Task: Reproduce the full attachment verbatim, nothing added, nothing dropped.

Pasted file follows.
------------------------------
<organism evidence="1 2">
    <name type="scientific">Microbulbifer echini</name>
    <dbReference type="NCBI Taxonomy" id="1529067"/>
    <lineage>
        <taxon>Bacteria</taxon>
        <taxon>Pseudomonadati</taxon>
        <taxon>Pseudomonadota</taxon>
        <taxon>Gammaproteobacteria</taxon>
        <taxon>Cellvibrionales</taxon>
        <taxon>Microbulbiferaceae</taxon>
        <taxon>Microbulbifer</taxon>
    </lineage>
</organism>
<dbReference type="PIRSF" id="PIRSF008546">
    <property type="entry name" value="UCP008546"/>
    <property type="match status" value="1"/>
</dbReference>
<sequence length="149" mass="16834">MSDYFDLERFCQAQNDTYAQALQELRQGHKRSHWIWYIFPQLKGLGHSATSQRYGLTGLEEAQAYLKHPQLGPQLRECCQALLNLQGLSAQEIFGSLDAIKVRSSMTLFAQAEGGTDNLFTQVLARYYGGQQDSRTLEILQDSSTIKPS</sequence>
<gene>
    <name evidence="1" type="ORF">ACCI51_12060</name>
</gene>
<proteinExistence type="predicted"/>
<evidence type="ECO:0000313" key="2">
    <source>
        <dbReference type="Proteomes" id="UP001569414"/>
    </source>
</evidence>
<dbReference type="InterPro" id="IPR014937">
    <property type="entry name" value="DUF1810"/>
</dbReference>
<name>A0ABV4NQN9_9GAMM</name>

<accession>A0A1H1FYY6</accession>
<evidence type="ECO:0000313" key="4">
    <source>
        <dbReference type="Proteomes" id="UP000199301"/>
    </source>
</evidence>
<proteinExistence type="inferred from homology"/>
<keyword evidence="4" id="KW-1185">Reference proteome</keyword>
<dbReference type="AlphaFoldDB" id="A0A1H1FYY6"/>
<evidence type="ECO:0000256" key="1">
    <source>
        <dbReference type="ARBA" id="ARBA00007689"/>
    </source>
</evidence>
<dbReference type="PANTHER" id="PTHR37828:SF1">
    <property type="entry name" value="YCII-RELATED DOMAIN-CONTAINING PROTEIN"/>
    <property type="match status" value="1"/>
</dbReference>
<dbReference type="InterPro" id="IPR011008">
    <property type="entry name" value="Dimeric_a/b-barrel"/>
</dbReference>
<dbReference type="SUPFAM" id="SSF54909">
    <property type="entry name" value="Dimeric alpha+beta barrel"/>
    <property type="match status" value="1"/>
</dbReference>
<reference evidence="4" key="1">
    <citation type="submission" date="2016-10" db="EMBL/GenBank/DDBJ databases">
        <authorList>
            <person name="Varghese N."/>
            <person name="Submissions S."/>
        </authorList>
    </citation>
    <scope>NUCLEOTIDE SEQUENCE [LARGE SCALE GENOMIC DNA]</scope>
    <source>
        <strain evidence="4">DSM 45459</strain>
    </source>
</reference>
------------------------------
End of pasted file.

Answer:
<organism evidence="1 2">
    <name type="scientific">Microbulbifer echini</name>
    <dbReference type="NCBI Taxonomy" id="1529067"/>
    <lineage>
        <taxon>Bacteria</taxon>
        <taxon>Pseudomonadati</taxon>
        <taxon>Pseudomonadota</taxon>
        <taxon>Gammaproteobacteria</taxon>
        <taxon>Cellvibrionales</taxon>
        <taxon>Microbulbiferaceae</taxon>
        <taxon>Microbulbifer</taxon>
    </lineage>
</organism>
<dbReference type="PIRSF" id="PIRSF008546">
    <property type="entry name" value="UCP008546"/>
    <property type="match status" value="1"/>
</dbReference>
<sequence length="149" mass="16834">MSDYFDLERFCQAQNDTYAQALQELRQGHKRSHWIWYIFPQLKGLGHSATSQRYGLTGLEEAQAYLKHPQLGPQLRECCQALLNLQGLSAQEIFGSLDAIKVRSSMTLFAQAEGGTDNLFTQVLARYYGGQQDSRTLEILQDSSTIKPS</sequence>
<gene>
    <name evidence="1" type="ORF">ACCI51_12060</name>
</gene>
<proteinExistence type="predicted"/>
<evidence type="ECO:0000313" key="2">
    <source>
        <dbReference type="Proteomes" id="UP001569414"/>
    </source>
</evidence>
<dbReference type="InterPro" id="IPR014937">
    <property type="entry name" value="DUF1810"/>
</dbReference>
<name>A0ABV4NQN9_9GAMM</name>

<accession>A0A1H1FYY6</accession>
<evidence type="ECO:0000313" key="4">
    <source>
        <dbReference type="Proteomes" id="UP000199301"/>
    </source>
</evidence>
<proteinExistence type="inferred from homology"/>
<keyword evidence="4" id="KW-1185">Reference proteome</keyword>
<dbReference type="AlphaFoldDB" id="A0A1H1FYY6"/>
<evidence type="ECO:0000256" key="1">
    <source>
        <dbReference type="ARBA" id="ARBA00007689"/>
    </source>
</evidence>
<dbReference type="PANTHER" id="PTHR37828:SF1">
    <property type="entry name" value="YCII-RELATED DOMAIN-CONTAINING PROTEIN"/>
    <property type="match status" value="1"/>
</dbReference>
<dbReference type="InterPro" id="IPR011008">
    <property type="entry name" value="Dimeric_a/b-barrel"/>
</dbReference>
<dbReference type="SUPFAM" id="SSF54909">
    <property type="entry name" value="Dimeric alpha+beta barrel"/>
    <property type="match status" value="1"/>
</dbReference>
<reference evidence="4" key="1">
    <citation type="submission" date="2016-10" db="EMBL/GenBank/DDBJ databases">
        <authorList>
            <person name="Varghese N."/>
            <person name="Submissions S."/>
        </authorList>
    </citation>
    <scope>NUCLEOTIDE SEQUENCE [LARGE SCALE GENOMIC DNA]</scope>
    <source>
        <strain evidence="4">DSM 45459</strain>
    </source>
</reference>